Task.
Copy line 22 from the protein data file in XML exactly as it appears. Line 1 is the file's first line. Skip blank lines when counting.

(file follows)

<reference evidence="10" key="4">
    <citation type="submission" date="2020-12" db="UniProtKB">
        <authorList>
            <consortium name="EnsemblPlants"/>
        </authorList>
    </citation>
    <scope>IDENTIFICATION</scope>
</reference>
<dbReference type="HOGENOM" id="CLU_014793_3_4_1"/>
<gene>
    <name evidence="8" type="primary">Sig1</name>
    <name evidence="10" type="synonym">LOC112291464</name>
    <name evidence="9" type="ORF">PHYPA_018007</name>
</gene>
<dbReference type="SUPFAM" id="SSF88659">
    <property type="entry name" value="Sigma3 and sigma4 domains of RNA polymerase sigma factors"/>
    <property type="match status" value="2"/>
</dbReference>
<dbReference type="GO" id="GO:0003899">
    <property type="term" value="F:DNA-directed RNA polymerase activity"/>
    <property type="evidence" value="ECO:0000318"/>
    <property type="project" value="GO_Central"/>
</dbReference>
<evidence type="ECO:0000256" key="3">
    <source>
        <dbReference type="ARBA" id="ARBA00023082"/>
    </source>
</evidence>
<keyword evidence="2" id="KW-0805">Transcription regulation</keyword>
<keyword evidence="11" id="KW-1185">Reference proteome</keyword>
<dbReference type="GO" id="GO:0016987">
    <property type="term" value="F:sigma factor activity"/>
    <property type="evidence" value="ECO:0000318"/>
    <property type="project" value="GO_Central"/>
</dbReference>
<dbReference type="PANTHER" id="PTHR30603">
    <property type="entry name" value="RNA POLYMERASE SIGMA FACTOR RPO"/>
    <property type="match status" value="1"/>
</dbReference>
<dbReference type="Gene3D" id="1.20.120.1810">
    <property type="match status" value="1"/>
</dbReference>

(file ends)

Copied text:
    <property type="project" value="GO_Central"/>